Adult acquired flatfoot
is a progressive disorder that involves a compromise of soft tissue
supports of the medial arch. The condition most commonly affects middle aged women and is characterized by lowering of the arch, turning out of the forefoot, and a sideways angulation of the heel.
There are five stages of the disorder that becomes progressively disabling. The end stage can potentially compromise the ankle joint along with the joints in the hindfoot.
Flat footedness, most people who develop the condition already have flat feet. With overuse or continuous loading, a change occurs where the arch begins to flatten more than before, with pain and
swelling developing on the inside of the ankle. Inadequate support from footwear may occasionally be a contributing factor. Trauma or injury, occasionally this condition may be due to fracture,
sprain or direct blow to the tendon. Age, the risk of developing Posterior Tibial Tendon Dysfunction increases with age and research has suggested that middle aged women are more commonly affected.
Other possible contributing factors - being overweight and inflammatory arthritis.
Pain along the inside of the foot and ankle, where the tendon lies. This may or may not be associated with swelling in the area. Pain that is worse with activity. High-intensity or high-impact
activities, such as running, can be very difficult. Some patients can have trouble walking or standing for a long time. Pain on the outside of the ankle. When the foot collapses, the heel bone may
shift to a new position outwards. This can put pressure on the outside ankle bone. The same type of pain is found in arthritis in the back of the foot. Asymmetrical collapsing of the medial arch on
the affected side.
Posterior Tibial Tendon Dysfunction is diagnosed with careful clinical observation of the patient?s gait (walking), range of motion testing for the foot and ankle joints, and diagnostic imaging.
People with flatfoot deformity walk with the heel angled outward, also called over-pronation. Although it is normal for the arch to impact the ground for shock absorption, people with PTTD have an
arch that fully collapses to the ground and does not reform an arch during the entire gait period. After evaluating the ambulation pattern, the foot and ankle range of motion should be tested.
Usually the affected foot will have decreased motion to the ankle joint and the hindfoot. Muscle strength may also be weaker as well. An easy test to perform for PTTD is the single heel raise where
the patient is asked to raise up on the ball of his or her effected foot. A normal foot type can lift up on the toes without pain and the heel will invert slightly once the person has fully raised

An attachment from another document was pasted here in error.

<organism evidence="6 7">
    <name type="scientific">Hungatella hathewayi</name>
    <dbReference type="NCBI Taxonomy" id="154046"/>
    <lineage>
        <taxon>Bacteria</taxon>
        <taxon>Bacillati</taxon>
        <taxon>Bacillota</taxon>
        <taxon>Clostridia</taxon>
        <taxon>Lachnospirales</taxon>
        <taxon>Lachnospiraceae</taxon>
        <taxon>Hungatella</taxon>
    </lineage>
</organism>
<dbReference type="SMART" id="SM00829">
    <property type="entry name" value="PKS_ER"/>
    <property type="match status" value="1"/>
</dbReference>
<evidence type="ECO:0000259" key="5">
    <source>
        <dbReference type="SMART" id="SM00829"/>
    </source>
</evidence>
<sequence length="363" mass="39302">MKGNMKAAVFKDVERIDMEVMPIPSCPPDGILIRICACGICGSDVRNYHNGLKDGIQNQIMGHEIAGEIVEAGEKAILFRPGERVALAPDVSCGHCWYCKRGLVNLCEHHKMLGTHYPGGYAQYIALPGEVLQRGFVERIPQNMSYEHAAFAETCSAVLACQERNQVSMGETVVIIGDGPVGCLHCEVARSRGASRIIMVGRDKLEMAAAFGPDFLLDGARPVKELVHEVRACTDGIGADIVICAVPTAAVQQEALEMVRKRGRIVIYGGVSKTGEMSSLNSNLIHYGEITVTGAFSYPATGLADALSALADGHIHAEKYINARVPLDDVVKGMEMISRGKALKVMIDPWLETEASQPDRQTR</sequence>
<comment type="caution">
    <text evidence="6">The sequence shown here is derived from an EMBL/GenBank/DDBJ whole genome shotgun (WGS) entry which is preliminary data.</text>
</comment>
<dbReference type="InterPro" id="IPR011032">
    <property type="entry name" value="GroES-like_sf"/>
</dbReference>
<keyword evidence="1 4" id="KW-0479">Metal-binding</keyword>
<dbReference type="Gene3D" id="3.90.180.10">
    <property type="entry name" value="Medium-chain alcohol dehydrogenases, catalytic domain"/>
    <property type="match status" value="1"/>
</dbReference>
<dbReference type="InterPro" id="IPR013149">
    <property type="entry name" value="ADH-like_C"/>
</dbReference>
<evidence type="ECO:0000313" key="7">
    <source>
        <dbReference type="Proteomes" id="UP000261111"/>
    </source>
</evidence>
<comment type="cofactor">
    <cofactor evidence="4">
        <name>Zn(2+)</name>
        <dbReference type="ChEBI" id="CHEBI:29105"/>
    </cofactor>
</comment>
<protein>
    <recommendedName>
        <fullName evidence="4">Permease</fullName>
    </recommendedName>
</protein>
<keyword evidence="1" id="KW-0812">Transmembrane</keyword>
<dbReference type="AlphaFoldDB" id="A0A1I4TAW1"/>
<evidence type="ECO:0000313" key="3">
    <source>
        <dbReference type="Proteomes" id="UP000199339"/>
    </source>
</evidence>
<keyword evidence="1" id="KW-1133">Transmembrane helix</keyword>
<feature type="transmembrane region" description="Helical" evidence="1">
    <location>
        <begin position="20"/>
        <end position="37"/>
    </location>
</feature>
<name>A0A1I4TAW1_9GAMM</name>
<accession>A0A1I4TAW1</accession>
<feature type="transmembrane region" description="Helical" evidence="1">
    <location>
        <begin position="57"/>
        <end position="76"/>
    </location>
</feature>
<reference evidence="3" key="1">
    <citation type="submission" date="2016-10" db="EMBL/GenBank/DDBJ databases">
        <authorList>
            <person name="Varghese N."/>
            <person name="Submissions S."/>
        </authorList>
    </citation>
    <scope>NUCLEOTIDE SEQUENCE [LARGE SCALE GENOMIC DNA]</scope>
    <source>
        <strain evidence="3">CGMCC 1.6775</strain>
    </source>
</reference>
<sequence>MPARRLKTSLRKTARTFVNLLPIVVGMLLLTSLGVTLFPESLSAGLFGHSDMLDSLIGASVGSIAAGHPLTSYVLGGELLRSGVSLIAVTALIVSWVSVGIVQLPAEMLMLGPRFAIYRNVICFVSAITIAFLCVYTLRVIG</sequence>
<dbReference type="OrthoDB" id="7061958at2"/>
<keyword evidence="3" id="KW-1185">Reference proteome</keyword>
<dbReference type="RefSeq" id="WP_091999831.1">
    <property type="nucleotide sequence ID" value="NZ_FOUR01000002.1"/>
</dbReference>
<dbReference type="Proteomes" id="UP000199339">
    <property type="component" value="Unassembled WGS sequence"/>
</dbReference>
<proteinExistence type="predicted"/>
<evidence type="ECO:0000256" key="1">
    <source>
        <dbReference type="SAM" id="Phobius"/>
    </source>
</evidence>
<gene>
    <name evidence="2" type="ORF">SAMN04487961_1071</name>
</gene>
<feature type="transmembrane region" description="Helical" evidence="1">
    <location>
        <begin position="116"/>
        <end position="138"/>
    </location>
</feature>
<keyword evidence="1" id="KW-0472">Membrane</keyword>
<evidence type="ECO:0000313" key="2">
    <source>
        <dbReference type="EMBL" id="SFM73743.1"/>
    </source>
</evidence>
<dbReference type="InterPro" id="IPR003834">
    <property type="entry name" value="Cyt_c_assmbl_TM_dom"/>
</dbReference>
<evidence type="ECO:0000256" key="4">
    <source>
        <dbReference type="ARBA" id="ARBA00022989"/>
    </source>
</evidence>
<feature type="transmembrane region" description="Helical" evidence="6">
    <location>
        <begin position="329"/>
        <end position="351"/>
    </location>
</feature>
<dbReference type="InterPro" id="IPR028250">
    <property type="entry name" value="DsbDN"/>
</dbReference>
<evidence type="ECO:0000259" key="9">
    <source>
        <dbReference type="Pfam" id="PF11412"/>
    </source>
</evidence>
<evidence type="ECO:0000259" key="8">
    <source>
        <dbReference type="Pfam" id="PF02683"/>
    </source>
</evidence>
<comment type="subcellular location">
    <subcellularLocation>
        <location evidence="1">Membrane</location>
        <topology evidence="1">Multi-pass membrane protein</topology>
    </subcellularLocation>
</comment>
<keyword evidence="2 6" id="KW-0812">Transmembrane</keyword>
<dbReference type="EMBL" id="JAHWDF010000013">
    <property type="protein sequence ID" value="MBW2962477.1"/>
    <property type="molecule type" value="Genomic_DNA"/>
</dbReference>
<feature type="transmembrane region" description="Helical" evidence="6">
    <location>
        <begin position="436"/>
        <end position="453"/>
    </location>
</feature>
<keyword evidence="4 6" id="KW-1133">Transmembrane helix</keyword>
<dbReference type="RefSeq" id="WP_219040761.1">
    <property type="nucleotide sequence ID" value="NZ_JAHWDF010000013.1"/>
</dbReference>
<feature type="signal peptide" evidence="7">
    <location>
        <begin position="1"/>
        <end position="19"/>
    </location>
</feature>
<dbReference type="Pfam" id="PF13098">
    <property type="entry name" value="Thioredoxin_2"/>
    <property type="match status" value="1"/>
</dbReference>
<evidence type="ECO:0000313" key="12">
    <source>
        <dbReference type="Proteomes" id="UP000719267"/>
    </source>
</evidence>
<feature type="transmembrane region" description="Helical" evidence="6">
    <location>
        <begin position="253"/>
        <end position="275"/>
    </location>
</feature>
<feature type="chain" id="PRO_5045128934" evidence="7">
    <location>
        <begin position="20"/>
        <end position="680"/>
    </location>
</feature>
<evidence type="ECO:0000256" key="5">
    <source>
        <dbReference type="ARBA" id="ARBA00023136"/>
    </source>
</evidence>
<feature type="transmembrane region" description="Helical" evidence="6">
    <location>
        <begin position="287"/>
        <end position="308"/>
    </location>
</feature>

the heel up during the test. In early phases of PTTD the patient may be able to lift up the heel but the heel will not invert. An elongated or torn posterior tibial tendon, which is a mid to late
finding of PTTD, will prohibit the patient from fully rising up on the heel and will cause intense pain to the arch. Finally diagnostic imaging, although used alone cannot diagnose PTTD, can provide
additional information for an accurate diagnosis of flatfoot deformity. Xrays of the foot can show the practitioner important angular relationships of the hindfoot and forefoot which help diagnose
flatfoot deformity. Most of the time, an MRI is not needed to diagnose PTTD but is a tool that should be considered in advanced cases of flatfoot deformity. If a partial tear of the posterior tibial
tendon is of concern, then an MRI can show the anatomic location of the tear and the extensiveness of the injury.
Non surgical Treatment
Options range from shoe inserts, orthotics, bracing and physical therapy for elderly and/or inactive patients to reconstructive surgical procedures in those wishing to remain more active. These
treatments restore proper function and alignment of the foot by replacing the damaged muscle tendon unit with an undamaged, available and expendable one, lengthening the contracted Achilles tendon
and realigning the Os Calcis, or heel bone, while preserving the joints of the hindfoot. If this condition is not recognized before it reaches advanced stages, a fusion of the hindfoot or even the
ankle is necessary. Typically this is necessary in elderly individuals with advanced cases that cannot be improved with bracing.
Surgery should only be done if the pain does not get better after a few months of conservative treatment. The type of surgery depends on the stage of the PTTD disease. It it also dictated by where
tendonitis is located and how much the tendon is damaged. Surgical reconstruction can be extremely complex. Some of the common surgeries include. Tenosynovectomy, removing the inflamed tendon sheath
around the PTT. Tendon Transfer, to augment the function of the diseased posterior tibial tendon with a neighbouring tendon. Calcaneo-osteotomy, sometimes the heel bone needs to be corrected to get a
better heel bone alignment. Fusion of the Joints, if osteoarthritis of the foot has set in, fusion of the joints may be necessary.